For most of us, that’s not the case. Sometimes we have a clear idea of what happens in the scene, and to whom. Sometimes we have a vague notion that – to fulfil plot requirements – ‘something’ needs to happen, with a particular outcome.

This scene is from the book I’m working on at the moment, called The Secret Place. It’s a follow-up to Altered Life, the book that introduced my private investigator character, Sam Dyke. Altered Life was narrated exclusively from Sam’s perspective, while in The Secret Place I’ve opted to try out a technique several PI writers are using now – slipping into the close 3rd person point of view of a different character.

The scene is part of a chapter in which we see the ‘bad guys’ for the first time. They’re the Wilder twins, Little Jimmy and his older brother, Pete. Ostensibly they’re builders in Liverpool, while in fact they’re hard-nosed gangsters with a number of scams going on. When I first outlined the scene, it began with them arriving at a building site they were running, and their intention was to use a laptop to track down the position of a ship that was sailing from South Africa with contraband on board that they were awaiting. But I couldn’t find a way to start. When I got to that point in the writing, this is what came out:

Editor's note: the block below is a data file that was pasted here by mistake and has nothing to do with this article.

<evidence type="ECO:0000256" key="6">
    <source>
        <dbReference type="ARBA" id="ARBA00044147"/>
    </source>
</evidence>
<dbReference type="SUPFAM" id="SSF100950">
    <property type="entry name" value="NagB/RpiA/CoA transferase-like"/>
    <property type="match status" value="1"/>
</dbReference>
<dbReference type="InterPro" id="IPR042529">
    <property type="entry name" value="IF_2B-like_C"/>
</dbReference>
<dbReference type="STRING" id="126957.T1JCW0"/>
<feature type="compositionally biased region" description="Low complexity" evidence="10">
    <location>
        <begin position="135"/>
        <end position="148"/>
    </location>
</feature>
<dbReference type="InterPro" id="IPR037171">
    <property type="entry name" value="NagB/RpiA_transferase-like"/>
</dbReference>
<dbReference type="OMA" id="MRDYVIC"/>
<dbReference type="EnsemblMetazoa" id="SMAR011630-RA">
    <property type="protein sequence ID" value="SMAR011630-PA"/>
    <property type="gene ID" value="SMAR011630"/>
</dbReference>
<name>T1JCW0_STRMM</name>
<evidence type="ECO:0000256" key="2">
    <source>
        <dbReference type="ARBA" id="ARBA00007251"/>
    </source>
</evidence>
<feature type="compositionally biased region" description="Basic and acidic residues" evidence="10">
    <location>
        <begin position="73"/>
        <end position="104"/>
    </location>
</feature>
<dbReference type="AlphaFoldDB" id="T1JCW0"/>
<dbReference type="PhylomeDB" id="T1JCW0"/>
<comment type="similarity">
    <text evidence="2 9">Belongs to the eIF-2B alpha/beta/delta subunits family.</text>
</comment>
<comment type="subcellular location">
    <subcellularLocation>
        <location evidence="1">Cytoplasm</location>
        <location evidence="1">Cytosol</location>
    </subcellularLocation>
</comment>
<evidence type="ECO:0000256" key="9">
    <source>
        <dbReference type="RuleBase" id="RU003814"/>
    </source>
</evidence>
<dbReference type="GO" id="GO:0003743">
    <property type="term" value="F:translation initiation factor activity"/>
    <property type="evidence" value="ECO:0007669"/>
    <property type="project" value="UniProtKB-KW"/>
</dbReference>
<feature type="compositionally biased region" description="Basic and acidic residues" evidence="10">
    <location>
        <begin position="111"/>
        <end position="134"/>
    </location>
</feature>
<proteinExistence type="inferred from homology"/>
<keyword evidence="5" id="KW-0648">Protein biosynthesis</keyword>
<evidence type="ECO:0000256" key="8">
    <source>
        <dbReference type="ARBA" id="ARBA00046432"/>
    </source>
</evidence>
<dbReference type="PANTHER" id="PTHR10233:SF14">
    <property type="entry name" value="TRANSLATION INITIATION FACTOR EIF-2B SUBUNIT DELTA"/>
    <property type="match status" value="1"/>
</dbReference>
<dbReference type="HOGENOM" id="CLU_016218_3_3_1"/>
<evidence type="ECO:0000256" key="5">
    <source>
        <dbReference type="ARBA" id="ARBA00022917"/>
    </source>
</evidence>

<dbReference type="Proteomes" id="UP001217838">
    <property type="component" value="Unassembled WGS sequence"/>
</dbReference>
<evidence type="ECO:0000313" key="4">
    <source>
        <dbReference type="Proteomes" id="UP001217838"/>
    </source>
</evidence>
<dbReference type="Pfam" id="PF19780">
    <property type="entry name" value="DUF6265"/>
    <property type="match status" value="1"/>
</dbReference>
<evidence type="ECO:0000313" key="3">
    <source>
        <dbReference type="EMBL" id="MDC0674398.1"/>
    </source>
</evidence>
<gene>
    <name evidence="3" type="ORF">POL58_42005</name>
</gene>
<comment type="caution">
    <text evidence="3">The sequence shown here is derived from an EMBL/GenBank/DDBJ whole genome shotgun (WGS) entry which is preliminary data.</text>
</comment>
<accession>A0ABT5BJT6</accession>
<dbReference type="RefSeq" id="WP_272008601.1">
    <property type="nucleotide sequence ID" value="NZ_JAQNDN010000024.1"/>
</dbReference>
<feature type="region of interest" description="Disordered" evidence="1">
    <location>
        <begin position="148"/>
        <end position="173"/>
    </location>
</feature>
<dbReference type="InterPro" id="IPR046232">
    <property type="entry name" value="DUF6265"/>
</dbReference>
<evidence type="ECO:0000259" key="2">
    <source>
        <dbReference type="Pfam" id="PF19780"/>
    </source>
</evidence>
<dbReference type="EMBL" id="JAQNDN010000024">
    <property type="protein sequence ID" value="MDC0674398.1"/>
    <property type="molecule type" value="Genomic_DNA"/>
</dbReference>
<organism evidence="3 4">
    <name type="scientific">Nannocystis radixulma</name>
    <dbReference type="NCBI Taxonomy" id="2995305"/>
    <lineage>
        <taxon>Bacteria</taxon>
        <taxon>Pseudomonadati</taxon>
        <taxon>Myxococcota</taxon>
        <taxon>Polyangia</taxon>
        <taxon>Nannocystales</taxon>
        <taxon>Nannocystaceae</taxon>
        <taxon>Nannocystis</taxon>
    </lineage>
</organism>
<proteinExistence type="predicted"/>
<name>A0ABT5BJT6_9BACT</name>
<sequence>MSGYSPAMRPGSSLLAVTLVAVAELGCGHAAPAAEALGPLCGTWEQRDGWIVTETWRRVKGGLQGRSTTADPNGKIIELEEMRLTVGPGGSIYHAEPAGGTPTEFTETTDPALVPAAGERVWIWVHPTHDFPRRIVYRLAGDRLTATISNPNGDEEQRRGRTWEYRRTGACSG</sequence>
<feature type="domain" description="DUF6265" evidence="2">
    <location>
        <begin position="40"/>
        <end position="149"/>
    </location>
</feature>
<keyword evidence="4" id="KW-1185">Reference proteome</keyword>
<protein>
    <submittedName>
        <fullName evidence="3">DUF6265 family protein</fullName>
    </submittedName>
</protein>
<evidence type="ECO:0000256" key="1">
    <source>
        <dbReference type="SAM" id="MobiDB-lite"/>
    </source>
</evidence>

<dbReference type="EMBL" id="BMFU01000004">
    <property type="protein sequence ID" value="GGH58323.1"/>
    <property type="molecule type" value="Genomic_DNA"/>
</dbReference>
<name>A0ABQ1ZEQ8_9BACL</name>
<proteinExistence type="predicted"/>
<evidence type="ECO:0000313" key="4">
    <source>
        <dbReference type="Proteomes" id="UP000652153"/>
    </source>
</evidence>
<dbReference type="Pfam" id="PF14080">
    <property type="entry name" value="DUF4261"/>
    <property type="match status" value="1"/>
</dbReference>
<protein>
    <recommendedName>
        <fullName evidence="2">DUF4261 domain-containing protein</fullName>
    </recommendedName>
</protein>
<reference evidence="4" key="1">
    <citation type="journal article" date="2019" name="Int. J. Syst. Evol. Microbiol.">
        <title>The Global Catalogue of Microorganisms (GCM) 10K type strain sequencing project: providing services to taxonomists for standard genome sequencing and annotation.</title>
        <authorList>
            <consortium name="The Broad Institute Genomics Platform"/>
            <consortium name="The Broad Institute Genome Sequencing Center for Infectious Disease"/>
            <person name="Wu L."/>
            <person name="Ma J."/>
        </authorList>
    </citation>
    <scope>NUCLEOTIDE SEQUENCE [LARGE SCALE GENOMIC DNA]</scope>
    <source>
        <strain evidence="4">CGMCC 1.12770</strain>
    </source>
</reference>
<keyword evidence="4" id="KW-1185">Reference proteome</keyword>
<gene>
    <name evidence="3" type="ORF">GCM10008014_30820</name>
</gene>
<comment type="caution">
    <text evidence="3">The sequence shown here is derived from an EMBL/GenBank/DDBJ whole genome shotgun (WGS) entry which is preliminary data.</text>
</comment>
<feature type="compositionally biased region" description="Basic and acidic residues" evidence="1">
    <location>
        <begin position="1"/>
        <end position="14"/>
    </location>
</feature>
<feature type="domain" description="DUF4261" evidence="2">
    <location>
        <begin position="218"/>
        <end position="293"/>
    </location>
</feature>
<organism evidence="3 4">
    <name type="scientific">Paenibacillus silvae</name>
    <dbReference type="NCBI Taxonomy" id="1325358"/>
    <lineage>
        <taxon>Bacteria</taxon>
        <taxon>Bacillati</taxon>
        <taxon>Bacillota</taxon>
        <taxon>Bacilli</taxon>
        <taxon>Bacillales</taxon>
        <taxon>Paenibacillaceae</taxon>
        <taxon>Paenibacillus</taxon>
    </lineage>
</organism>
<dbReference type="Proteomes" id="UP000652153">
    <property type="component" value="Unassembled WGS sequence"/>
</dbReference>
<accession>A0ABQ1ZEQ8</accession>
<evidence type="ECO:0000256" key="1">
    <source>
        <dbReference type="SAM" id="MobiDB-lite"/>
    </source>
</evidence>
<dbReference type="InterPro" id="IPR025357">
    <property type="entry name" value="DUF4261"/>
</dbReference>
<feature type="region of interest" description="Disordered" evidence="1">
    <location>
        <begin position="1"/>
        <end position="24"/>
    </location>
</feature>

(Arrive at site. One man standing around. No work being done. Piles of bricks and timber in a corner, under tarpaulin. Ground muddy. Half erected building to one side. They go into a Portakabin, then through another door into a back room. Pete locks the door and Jimmy boots up a laptop.When it’s booted, he loads the Leocate software, enters his username and password and tracks the shipment coming from SA.)

I then went straight into dialogue.